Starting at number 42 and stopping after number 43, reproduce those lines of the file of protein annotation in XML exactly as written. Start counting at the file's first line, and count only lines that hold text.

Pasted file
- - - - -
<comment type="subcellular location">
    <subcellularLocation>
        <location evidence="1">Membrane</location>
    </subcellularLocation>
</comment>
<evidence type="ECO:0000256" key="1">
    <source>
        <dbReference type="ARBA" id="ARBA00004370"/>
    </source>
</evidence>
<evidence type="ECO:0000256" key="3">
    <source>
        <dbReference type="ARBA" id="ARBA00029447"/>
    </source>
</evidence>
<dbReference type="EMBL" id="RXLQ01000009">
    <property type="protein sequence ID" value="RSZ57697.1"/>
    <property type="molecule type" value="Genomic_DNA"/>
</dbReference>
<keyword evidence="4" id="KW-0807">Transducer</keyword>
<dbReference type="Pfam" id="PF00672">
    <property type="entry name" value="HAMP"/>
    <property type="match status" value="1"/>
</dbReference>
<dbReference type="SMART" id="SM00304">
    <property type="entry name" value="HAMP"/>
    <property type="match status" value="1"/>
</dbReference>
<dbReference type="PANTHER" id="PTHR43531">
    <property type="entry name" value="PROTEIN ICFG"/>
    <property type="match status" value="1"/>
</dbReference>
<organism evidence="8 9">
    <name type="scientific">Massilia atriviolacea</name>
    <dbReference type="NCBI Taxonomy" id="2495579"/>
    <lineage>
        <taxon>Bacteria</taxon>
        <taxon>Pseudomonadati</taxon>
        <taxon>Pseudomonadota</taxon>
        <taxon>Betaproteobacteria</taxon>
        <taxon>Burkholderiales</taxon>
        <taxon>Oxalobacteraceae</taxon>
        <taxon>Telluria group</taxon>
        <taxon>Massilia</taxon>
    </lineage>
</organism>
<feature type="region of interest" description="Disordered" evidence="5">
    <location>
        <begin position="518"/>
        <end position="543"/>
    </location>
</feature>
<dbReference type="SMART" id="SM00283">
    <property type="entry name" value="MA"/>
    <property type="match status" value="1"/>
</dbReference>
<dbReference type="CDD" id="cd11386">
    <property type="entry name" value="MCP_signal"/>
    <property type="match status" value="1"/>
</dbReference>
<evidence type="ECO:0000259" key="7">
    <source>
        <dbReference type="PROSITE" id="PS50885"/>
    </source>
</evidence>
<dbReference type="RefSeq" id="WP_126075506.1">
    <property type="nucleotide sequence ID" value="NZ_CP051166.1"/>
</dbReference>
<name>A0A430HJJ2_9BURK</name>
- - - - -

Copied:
        <taxon>Oxalobacteraceae</taxon>
        <taxon>Telluria group</taxon>